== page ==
I was out of town last week so I missed much of the rainfall that has now transformed the Trinity River flood plain into a broad, fast-flowing, messy river. It’s a lovely sight: passing over the Margaret Hunt Hill Bridge on the way into the office and seeing water running from bank to bank underneath the series of bridges that for too much of the year look like exaggerated spans traversing a tiny creek.

There’s something beautiful but also terrifying about the swollen Trinity. Its snarling, brown waters smother trees up to their spindly tops. The floodwaters push out against the long ridges that funnel water past the city. A hundred or so years ago, that water would be lapping up against downtown buildings and sweeping away the foundations of homes.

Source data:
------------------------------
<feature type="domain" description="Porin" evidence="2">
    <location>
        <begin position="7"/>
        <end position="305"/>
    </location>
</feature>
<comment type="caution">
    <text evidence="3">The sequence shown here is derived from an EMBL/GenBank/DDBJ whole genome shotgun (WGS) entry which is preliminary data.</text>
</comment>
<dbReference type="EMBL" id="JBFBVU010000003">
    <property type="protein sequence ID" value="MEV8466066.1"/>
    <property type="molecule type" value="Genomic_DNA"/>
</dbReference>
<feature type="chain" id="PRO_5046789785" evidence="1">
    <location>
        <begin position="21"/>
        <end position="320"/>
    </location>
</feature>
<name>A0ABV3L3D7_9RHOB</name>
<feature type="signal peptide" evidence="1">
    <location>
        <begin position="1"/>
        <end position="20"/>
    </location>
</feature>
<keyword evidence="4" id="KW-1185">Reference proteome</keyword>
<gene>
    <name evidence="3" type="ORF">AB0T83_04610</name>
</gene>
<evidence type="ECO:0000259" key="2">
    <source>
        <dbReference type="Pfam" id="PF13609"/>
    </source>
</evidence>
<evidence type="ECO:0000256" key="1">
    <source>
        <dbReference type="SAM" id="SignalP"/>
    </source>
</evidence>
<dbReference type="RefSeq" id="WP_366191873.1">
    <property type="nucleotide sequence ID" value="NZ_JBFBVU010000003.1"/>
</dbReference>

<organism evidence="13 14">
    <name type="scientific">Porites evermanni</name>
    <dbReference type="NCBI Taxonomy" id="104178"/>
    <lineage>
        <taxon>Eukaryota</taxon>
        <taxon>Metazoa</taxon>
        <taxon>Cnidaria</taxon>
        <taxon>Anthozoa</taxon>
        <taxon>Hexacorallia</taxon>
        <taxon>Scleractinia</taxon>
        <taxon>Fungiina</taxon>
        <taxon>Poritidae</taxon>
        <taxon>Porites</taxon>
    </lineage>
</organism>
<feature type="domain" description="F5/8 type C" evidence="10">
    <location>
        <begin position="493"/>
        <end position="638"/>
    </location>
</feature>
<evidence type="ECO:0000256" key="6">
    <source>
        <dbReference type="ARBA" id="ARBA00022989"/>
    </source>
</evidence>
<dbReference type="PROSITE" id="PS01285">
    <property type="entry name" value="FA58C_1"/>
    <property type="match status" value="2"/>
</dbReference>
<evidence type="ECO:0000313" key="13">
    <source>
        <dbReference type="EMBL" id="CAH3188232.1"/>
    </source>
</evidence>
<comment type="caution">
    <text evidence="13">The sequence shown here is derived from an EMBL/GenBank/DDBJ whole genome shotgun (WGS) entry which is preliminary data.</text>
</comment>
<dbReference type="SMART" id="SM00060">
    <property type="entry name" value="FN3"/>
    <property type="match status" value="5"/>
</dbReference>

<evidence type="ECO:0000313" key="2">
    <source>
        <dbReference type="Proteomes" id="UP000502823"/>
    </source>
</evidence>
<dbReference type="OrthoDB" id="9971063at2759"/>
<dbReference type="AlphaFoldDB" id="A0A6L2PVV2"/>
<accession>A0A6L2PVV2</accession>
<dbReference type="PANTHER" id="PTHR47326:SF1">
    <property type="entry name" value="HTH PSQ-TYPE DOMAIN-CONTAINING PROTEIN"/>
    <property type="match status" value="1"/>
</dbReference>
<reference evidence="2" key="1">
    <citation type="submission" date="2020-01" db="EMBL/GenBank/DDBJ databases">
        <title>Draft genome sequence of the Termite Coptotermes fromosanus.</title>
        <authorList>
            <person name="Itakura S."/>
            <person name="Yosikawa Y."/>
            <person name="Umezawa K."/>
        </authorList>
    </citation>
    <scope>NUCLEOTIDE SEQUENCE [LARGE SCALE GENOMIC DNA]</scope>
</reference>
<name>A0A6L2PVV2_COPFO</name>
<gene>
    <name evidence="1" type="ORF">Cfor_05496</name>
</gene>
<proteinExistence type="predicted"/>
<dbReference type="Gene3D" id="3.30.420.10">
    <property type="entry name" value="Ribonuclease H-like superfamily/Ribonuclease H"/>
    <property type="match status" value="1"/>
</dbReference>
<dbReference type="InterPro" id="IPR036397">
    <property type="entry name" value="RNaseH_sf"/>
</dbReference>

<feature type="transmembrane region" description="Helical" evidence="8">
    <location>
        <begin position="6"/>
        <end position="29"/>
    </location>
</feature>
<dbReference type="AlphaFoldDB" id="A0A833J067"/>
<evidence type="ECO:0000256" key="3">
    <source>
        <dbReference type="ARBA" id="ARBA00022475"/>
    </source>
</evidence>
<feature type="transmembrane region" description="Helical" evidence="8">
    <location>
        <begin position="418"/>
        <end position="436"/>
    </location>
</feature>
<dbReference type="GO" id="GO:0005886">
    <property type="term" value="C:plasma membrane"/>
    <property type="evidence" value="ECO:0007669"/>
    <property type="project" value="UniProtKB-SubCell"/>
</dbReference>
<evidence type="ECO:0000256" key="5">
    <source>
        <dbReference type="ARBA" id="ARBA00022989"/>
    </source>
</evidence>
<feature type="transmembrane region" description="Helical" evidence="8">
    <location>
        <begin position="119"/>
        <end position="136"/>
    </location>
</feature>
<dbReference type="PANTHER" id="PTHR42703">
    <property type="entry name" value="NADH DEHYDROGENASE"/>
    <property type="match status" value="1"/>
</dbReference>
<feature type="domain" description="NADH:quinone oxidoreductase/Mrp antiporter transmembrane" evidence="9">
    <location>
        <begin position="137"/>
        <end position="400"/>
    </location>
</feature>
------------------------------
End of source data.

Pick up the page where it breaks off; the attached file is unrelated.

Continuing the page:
These occasional floods are good for the city. We certainly need the rain. But perhaps as important is the reminder they offer that Dallas exists within a particular natural environment, and that nature isn’t always friendly.

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Poll: Are Schools Too Quick to Call a Snow Day?

When I was a kid, I don’t think school ever got called off a day in advance due to the weather. We always had to wake up as early as usual to find out if we were among the lucky districts to get time off.

Maybe I’m misremembering, but it seems to be a phenomenon of the past several years to have shutdowns declared before a storm has even arrived. I’m probably misremembering. But what do you think?

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A Little History for the Dallas Citizens Council and Alice Murray